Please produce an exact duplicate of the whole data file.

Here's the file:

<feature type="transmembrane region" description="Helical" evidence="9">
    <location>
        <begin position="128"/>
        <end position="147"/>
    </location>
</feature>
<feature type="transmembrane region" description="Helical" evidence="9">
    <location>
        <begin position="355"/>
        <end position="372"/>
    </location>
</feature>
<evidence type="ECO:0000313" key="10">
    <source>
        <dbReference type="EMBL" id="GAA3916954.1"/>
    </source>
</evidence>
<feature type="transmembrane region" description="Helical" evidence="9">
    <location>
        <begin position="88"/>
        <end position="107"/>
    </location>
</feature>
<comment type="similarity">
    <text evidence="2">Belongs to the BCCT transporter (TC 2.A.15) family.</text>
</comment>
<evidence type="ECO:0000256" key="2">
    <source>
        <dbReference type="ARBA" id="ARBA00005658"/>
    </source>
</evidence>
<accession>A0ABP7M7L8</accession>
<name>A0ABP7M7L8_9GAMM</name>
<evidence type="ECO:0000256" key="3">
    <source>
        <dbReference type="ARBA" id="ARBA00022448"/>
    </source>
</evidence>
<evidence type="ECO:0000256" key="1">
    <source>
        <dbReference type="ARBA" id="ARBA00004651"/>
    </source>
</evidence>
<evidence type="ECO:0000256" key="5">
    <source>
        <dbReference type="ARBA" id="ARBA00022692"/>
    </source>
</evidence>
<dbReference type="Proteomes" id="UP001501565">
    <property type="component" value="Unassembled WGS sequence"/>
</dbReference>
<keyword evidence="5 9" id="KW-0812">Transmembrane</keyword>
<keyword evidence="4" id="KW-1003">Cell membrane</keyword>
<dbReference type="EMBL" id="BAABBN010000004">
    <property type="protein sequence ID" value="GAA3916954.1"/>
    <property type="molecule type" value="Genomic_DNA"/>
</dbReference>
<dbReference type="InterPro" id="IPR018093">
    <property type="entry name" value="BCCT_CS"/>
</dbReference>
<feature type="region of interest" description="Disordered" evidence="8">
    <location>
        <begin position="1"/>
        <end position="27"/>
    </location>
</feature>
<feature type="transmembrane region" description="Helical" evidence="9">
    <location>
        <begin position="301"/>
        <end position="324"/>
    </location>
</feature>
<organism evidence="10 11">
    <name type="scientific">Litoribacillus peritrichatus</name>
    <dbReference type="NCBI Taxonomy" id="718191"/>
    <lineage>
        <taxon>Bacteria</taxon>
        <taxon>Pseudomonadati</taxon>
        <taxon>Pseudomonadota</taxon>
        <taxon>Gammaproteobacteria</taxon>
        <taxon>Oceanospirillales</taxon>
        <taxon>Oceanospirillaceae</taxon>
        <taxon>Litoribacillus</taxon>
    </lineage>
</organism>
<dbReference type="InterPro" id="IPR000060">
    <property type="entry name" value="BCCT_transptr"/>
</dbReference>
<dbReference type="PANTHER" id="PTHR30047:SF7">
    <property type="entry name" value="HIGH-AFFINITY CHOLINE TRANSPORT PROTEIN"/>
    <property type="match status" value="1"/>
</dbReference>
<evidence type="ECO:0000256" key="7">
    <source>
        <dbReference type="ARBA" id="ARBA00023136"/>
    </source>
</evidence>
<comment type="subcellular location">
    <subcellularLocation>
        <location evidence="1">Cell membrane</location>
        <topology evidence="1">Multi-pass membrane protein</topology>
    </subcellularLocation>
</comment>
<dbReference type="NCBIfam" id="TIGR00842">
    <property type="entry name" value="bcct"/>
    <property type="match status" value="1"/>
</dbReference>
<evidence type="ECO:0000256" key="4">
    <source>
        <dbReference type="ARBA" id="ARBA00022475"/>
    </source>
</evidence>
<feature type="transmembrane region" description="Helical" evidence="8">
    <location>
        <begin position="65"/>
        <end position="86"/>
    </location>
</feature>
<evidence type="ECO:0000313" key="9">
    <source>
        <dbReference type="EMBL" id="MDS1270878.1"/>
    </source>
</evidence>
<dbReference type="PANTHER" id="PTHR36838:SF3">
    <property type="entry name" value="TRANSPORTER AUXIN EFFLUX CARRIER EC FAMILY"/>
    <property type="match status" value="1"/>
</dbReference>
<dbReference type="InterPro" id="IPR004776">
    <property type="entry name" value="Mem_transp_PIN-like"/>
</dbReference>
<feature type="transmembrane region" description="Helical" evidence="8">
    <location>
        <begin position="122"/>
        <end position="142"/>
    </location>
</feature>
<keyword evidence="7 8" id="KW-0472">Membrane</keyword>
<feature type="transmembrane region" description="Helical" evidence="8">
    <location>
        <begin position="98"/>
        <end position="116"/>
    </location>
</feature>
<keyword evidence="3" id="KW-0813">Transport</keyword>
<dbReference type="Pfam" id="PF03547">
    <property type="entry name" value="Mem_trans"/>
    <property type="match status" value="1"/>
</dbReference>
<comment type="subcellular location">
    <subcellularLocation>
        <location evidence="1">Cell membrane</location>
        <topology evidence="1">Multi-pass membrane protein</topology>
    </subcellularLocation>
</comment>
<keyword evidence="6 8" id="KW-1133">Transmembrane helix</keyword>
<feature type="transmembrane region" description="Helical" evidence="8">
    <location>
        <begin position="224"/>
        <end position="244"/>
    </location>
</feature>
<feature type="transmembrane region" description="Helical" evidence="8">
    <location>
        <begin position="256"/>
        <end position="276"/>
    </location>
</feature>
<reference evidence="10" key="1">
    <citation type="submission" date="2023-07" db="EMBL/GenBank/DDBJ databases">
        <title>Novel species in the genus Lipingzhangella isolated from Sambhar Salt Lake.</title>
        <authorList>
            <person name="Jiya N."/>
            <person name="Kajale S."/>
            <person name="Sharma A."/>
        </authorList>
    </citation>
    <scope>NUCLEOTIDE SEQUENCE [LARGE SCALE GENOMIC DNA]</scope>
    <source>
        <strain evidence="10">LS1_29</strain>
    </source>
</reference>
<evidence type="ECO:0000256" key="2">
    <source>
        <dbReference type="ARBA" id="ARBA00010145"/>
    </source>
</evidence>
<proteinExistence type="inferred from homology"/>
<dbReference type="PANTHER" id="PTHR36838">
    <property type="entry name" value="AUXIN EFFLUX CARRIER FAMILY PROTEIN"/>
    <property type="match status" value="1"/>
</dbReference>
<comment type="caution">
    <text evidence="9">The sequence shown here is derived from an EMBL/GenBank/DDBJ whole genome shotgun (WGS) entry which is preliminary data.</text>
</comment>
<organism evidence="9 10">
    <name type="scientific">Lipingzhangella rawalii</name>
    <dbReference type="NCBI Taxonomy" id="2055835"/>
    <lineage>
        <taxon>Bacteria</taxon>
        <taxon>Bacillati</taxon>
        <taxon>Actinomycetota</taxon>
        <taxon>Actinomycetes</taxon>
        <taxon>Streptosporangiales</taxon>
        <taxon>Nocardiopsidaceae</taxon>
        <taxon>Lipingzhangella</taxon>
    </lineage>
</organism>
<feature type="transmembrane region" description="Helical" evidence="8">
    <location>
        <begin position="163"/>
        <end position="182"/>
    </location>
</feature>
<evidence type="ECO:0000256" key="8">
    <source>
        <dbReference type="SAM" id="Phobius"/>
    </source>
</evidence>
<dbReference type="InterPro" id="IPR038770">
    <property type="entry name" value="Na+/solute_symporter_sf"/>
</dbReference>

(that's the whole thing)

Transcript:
<feature type="transmembrane region" description="Helical" evidence="9">
    <location>
        <begin position="128"/>
        <end position="147"/>
    </location>
</feature>
<feature type="transmembrane region" description="Helical" evidence="9">
    <location>
        <begin position="355"/>
        <end position="372"/>
    </location>
</feature>
<evidence type="ECO:0000313" key="10">
    <source>
        <dbReference type="EMBL" id="GAA3916954.1"/>
    </source>
</evidence>
<feature type="transmembrane region" description="Helical" evidence="9">
    <location>
        <begin position="88"/>
        <end position="107"/>
    </location>
</feature>
<comment type="similarity">
    <text evidence="2">Belongs to the BCCT transporter (TC 2.A.15) family.</text>
</comment>
<evidence type="ECO:0000256" key="2">
    <source>
        <dbReference type="ARBA" id="ARBA00005658"/>
    </source>
</evidence>
<accession>A0ABP7M7L8</accession>
<name>A0ABP7M7L8_9GAMM</name>
<evidence type="ECO:0000256" key="3">
    <source>
        <dbReference type="ARBA" id="ARBA00022448"/>
    </source>
</evidence>
<evidence type="ECO:0000256" key="1">
    <source>
        <dbReference type="ARBA" id="ARBA00004651"/>
    </source>
</evidence>
<evidence type="ECO:0000256" key="5">
    <source>
        <dbReference type="ARBA" id="ARBA00022692"/>
    </source>
</evidence>
<dbReference type="Proteomes" id="UP001501565">
    <property type="component" value="Unassembled WGS sequence"/>
</dbReference>
<keyword evidence="5 9" id="KW-0812">Transmembrane</keyword>
<keyword evidence="4" id="KW-1003">Cell membrane</keyword>
<dbReference type="EMBL" id="BAABBN010000004">
    <property type="protein sequence ID" value="GAA3916954.1"/>
    <property type="molecule type" value="Genomic_DNA"/>
</dbReference>
<dbReference type="InterPro" id="IPR018093">
    <property type="entry name" value="BCCT_CS"/>
</dbReference>
<feature type="region of interest" description="Disordered" evidence="8">
    <location>
        <begin position="1"/>
        <end position="27"/>
    </location>
</feature>
<feature type="transmembrane region" description="Helical" evidence="9">
    <location>
        <begin position="301"/>
        <end position="324"/>
    </location>
</feature>
<organism evidence="10 11">
    <name type="scientific">Litoribacillus peritrichatus</name>
    <dbReference type="NCBI Taxonomy" id="718191"/>
    <lineage>
        <taxon>Bacteria</taxon>
        <taxon>Pseudomonadati</taxon>
        <taxon>Pseudomonadota</taxon>
        <taxon>Gammaproteobacteria</taxon>
        <taxon>Oceanospirillales</taxon>
        <taxon>Oceanospirillaceae</taxon>
        <taxon>Litoribacillus</taxon>
    </lineage>
</organism>
<dbReference type="InterPro" id="IPR000060">
    <property type="entry name" value="BCCT_transptr"/>
</dbReference>
<dbReference type="PANTHER" id="PTHR30047:SF7">
    <property type="entry name" value="HIGH-AFFINITY CHOLINE TRANSPORT PROTEIN"/>
    <property type="match status" value="1"/>
</dbReference>
<evidence type="ECO:0000256" key="7">
    <source>
        <dbReference type="ARBA" id="ARBA00023136"/>
    </source>
</evidence>
<comment type="subcellular location">
    <subcellularLocation>
        <location evidence="1">Cell membrane</location>
        <topology evidence="1">Multi-pass membrane protein</topology>
    </subcellularLocation>
</comment>
<dbReference type="NCBIfam" id="TIGR00842">
    <property type="entry name" value="bcct"/>
    <property type="match status" value="1"/>
</dbReference>
<evidence type="ECO:0000256" key="4">
    <source>
        <dbReference type="ARBA" id="ARBA00022475"/>
    </source>
</evidence>
<feature type="transmembrane region" description="Helical" evidence="8">
    <location>
        <begin position="65"/>
        <end position="86"/>
    </location>
</feature>
<evidence type="ECO:0000313" key="9">
    <source>
        <dbReference type="EMBL" id="MDS1270878.1"/>
    </source>
</evidence>
<dbReference type="PANTHER" id="PTHR36838:SF3">
    <property type="entry name" value="TRANSPORTER AUXIN EFFLUX CARRIER EC FAMILY"/>
    <property type="match status" value="1"/>
</dbReference>
<dbReference type="InterPro" id="IPR004776">
    <property type="entry name" value="Mem_transp_PIN-like"/>
</dbReference>
<feature type="transmembrane region" description="Helical" evidence="8">
    <location>
        <begin position="122"/>
        <end position="142"/>
    </location>
</feature>
<keyword evidence="7 8" id="KW-0472">Membrane</keyword>
<feature type="transmembrane region" description="Helical" evidence="8">
    <location>
        <begin position="98"/>
        <end position="116"/>
    </location>
</feature>
<keyword evidence="3" id="KW-0813">Transport</keyword>
<dbReference type="Pfam" id="PF03547">
    <property type="entry name" value="Mem_trans"/>
    <property type="match status" value="1"/>
</dbReference>
<comment type="subcellular location">
    <subcellularLocation>
        <location evidence="1">Cell membrane</location>
        <topology evidence="1">Multi-pass membrane protein</topology>
    </subcellularLocation>
</comment>
<keyword evidence="6 8" id="KW-1133">Transmembrane helix</keyword>
<feature type="transmembrane region" description="Helical" evidence="8">
    <location>
        <begin position="224"/>
        <end position="244"/>
    </location>
</feature>
<feature type="transmembrane region" description="Helical" evidence="8">
    <location>
        <begin position="256"/>
        <end position="276"/>
    </location>
</feature>
<reference evidence="10" key="1">
    <citation type="submission" date="2023-07" db="EMBL/GenBank/DDBJ databases">
        <title>Novel species in the genus Lipingzhangella isolated from Sambhar Salt Lake.</title>
        <authorList>
            <person name="Jiya N."/>
            <person name="Kajale S."/>
            <person name="Sharma A."/>
        </authorList>
    </citation>
    <scope>NUCLEOTIDE SEQUENCE [LARGE SCALE GENOMIC DNA]</scope>
    <source>
        <strain evidence="10">LS1_29</strain>
    </source>
</reference>
<evidence type="ECO:0000256" key="2">
    <source>
        <dbReference type="ARBA" id="ARBA00010145"/>
    </source>
</evidence>
<proteinExistence type="inferred from homology"/>
<dbReference type="PANTHER" id="PTHR36838">
    <property type="entry name" value="AUXIN EFFLUX CARRIER FAMILY PROTEIN"/>
    <property type="match status" value="1"/>
</dbReference>
<comment type="caution">
    <text evidence="9">The sequence shown here is derived from an EMBL/GenBank/DDBJ whole genome shotgun (WGS) entry which is preliminary data.</text>
</comment>
<organism evidence="9 10">
    <name type="scientific">Lipingzhangella rawalii</name>
    <dbReference type="NCBI Taxonomy" id="2055835"/>
    <lineage>
        <taxon>Bacteria</taxon>
        <taxon>Bacillati</taxon>
        <taxon>Actinomycetota</taxon>
        <taxon>Actinomycetes</taxon>
        <taxon>Streptosporangiales</taxon>
        <taxon>Nocardiopsidaceae</taxon>
        <taxon>Lipingzhangella</taxon>
    </lineage>
</organism>
<feature type="transmembrane region" description="Helical" evidence="8">
    <location>
        <begin position="163"/>
        <end position="182"/>
    </location>
</feature>
<evidence type="ECO:0000256" key="8">
    <source>
        <dbReference type="SAM" id="Phobius"/>
    </source>
</evidence>
<dbReference type="InterPro" id="IPR038770">
    <property type="entry name" value="Na+/solute_symporter_sf"/>
</dbReference>